Little booklet Gear Guide – “who’s who in Carnaby Street & Kings Road” – was originally published in 1967 to chronicle the explosion of hip clothes shops in the early Sixties which had catapulted the capital from drag post-war greyness into an all-swinging shopping heaven by the middle of the decade.
London shops of the Sixties are a particularly favourite topic of mine, and this little guide book didn’t disappoint in supplying lots of interesting facts and a small glimpse into the world of fashion retail back then.
Gear Guide starts out by telling the story of London ‘gear’, from legendary shop Vince, which sold tight, colourful clothing to a largely gay but increasingly mod clientele in the Fifties, to John Stephen’s empire of boutiques, Mary Quant’s international brand success and the mid-Sixties love for all things Victorian.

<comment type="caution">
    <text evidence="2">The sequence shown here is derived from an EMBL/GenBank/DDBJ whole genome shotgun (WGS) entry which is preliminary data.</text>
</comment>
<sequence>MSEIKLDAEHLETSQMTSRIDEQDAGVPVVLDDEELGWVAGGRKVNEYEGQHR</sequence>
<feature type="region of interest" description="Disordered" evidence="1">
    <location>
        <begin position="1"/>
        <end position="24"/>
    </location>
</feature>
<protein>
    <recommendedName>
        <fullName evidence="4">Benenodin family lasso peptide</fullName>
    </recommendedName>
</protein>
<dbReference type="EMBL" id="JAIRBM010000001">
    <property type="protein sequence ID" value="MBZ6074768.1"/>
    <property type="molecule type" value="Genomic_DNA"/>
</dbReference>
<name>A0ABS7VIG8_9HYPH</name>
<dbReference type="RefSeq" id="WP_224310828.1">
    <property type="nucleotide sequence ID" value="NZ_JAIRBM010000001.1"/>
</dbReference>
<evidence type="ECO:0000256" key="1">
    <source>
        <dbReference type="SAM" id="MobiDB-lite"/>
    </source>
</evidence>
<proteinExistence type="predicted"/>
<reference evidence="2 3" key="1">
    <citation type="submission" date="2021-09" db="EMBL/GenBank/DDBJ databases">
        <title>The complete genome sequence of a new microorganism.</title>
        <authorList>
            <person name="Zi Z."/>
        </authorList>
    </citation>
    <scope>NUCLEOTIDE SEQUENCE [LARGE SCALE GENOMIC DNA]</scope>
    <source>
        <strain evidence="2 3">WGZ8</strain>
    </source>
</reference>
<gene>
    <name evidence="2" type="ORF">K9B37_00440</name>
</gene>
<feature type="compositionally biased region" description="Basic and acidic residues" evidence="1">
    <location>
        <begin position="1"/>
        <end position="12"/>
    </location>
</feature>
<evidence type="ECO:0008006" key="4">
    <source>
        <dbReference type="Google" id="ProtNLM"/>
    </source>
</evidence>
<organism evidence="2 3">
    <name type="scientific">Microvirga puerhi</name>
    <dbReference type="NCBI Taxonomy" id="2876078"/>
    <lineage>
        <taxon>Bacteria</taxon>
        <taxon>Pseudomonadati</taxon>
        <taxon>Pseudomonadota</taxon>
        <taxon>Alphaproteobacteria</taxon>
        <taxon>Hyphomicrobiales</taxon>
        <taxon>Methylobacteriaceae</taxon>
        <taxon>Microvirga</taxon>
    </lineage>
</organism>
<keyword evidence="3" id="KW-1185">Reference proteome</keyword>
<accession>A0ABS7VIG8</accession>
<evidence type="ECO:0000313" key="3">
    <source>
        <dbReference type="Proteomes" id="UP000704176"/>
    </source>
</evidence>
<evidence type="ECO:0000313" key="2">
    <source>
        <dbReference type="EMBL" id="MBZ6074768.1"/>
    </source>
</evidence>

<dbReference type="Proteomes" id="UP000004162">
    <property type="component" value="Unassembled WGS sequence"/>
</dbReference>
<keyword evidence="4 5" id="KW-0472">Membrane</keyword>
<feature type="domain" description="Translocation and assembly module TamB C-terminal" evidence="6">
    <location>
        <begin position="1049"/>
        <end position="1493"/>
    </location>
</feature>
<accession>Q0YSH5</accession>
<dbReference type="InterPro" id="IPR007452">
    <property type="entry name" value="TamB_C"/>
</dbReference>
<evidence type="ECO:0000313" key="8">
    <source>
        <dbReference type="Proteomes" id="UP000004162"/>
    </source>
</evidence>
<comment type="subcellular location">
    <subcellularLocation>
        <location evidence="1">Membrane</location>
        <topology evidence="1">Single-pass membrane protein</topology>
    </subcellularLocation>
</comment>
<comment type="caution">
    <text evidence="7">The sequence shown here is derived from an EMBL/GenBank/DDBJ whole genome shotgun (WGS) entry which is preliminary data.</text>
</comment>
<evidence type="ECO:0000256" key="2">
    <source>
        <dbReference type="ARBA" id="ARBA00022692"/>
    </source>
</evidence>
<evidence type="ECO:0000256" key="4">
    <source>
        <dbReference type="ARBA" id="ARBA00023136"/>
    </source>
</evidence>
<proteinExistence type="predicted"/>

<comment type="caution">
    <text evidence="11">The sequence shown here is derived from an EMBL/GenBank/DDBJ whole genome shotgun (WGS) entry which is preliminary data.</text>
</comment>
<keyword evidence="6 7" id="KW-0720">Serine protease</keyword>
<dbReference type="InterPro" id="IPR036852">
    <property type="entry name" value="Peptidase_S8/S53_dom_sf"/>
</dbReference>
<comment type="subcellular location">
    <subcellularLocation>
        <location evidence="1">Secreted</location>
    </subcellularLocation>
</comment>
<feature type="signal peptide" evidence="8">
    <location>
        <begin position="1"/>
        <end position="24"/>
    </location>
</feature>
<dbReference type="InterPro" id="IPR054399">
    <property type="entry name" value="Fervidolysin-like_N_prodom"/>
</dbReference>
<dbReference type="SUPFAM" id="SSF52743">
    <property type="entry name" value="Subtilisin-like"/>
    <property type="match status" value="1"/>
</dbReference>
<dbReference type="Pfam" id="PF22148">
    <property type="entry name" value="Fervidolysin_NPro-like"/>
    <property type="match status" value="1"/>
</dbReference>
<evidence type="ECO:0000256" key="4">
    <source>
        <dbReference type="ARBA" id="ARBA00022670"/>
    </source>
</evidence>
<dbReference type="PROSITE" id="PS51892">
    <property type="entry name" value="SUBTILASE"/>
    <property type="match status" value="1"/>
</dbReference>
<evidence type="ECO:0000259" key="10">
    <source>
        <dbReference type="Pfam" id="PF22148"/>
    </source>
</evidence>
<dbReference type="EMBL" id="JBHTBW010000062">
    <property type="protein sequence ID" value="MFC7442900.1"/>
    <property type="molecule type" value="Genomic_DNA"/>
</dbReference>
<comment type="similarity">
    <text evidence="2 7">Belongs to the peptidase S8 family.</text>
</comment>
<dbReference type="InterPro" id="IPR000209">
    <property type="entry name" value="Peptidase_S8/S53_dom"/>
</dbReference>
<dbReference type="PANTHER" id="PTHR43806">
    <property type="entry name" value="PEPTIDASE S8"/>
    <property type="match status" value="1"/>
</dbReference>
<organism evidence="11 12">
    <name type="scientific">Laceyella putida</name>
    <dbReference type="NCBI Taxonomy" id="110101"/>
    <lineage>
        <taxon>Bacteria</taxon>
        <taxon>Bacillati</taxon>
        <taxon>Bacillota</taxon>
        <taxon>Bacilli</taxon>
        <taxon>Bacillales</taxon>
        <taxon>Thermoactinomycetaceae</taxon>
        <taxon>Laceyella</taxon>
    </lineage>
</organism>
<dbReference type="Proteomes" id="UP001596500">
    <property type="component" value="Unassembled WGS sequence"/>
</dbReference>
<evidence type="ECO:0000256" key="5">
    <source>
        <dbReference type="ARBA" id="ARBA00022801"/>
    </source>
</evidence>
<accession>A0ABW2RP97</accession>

It then details every shop on Kings Road and Carnaby Street, describing its stock (about Trecamp: “PVC macs, trouser suits, slacks and hanbags”), commenting on customer service (about Bazaar: “No one presses you to buy here but the service when you want it, is patient and prompt”) and decor (about Topper: “This boutique has a beautifully cool interior in weird purply shades.”)
Lastly, it offer some rather funny predictions of future fashion “It’s quite likely that soon you’ll be able to get a couple of mini-dresses and a pair of shoes, all in paper.” Well, not quite.
Packed full of maps, illustrations and black and white photographs, this is a fantastic insight into a really interesting point in style when mod fashion had been taken over by psychedelia and American hippiedom, and Swinging London’s peak had already passed.
An absolute must for anyone interested in Sixties fashion.
Gear Guide is currently £4.99 on Amazon.